A Love Story, Part 2 of 5

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It was quite evident early on that this car needed a total restoration. The years of hard racing had taken its toll. At only 9 years old it was completely worn out.

#3059 was shipped without engine or transmission to a dealer in Wisconsin in 1952. The original color was British Racing Green with cream colored leather upholstery. The dealer installed a full-race Chrysler Hemi and a 1937 Cad-LaSalle transmission. The car was raced in this configuration until the late 50’s when SCCA changed the rules to prohibit cycle fenders. Thus ‘The Bitch’ was retired. The engine was removed and placed in a dirt track car where it expired by exploding. When we bought the car, the owner had replaced the Chrysler with a junkyard Cadillac. After a careful inspection I found the engine had three cracked main bearing webs, so decided to scrap it and a search for a replacement.

The tear-down started in late 1961 and a list of needed parts was prepared. Allard Motors was no longer in business but parts were readily availably from Allard’s subsidiary Adlards, the Ford dealership for England. Many other parts are from 37-48 Fords and were available locally. I did not want to rent an engine hoist, so I left the engine in the car until it was stripped. I then jacked the engine to the floor and – with the help of a friend – the two of us lifted the frame up and over the engine, and placed it on two sawhorses.

I had no problem obtaining parts until I tore down the Marles steering gear box and found the worm gear completely cracked from top to bottom. I ordered a worm gear and sector shaft from Allard/Adlards, only to find that they did not have them for left hand drive. I wrote several times requesting that they query the factory for one, but got nowhere with the Adlards staff.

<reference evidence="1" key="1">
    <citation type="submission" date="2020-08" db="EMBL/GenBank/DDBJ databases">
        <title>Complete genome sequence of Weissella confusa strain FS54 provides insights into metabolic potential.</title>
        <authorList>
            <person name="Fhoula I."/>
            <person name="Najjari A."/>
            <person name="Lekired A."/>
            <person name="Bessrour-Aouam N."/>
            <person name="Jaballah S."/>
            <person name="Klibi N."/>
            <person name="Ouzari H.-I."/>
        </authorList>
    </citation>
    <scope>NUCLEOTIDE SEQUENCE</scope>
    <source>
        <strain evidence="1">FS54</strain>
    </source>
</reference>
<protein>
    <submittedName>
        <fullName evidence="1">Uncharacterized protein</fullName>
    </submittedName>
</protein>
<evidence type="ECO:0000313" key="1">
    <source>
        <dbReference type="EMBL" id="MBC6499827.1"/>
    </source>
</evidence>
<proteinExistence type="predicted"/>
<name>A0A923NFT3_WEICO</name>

In desperation I wrote Sydney Allard and told him of my plight. I felt like I was writing to Henry Ford about one of his cars, and I really did not expect an answer. Surprise, surprise, a few weeks later I received a reply from Sydney stating he was thrilled that I was restoring one of his cars, and that he would look into the matter himself. A few weeks later I received a letter from him telling me that he was lunching with the chairman of Marles, the maker of the steering unit, and would ask him to make a set for me. A cable followed stating that a set was being made special in the Marles machine shop and would arrive in two weeks without cost. Try to get that service from any other automobile manufacturing company much less from the owner himself. But then--- that was Sydney Allard!!!

I was about 14 months into the restoration and it was time for the engine. I had been looking for a Chrysler or Cadillac engine without much luck when a friend told me that Holmann-Moody, through a dealer in San Antonio, was getting rid of 25 new big-block Ford engines that had been built for super stock racing. They were Ford 406ci engines built in 1959, preceding later blocks with cross-bolted mains. I bought one and installed it with ease, requiring only the fabrication of front motor mounts and an adapter to hook up the Cad-LaSalle gearbox to the Ford bell housing. The adapter was purchased from old ‘Honest Charley.’ I ordered air cleaners, starter or alternator through the local Ford dealership.

At this time I was Vice President of the ‘Spokes,’ a sport car club in Austin. The club was having a show at the auditorium for Aqua Festival and wanted the Allard for show. The body had been stripped and cleaned to the raw aluminum, but had not been assembled or painted. At first I refused, but with pressure from everyone I agreed to clean and polish the aluminum, assemble the bodywork and show the car that way. It remained in that condition until 2004.

I had installed new 4:11 gears in the rear end to get better acceleration. To my surprise I found that I too could not start from stop without burning rubber or performing fishtails all over the road. Needless to say I re-installed the old 3:27 gears before I killed myself. This ratio has proven the best for both acceleration and top speed.

I vintage raced ‘The Bitch’ all through the 60’s and some in the 70’s and 80’s. I took her to the Monterey Historics in 1990 when Allard was the honored marque. Once I got home I set her up in storage as my wife had become gravely ill and required my full attention. To my sorrow, Joann died the day before 911. She would never get to see her gift fully restored.

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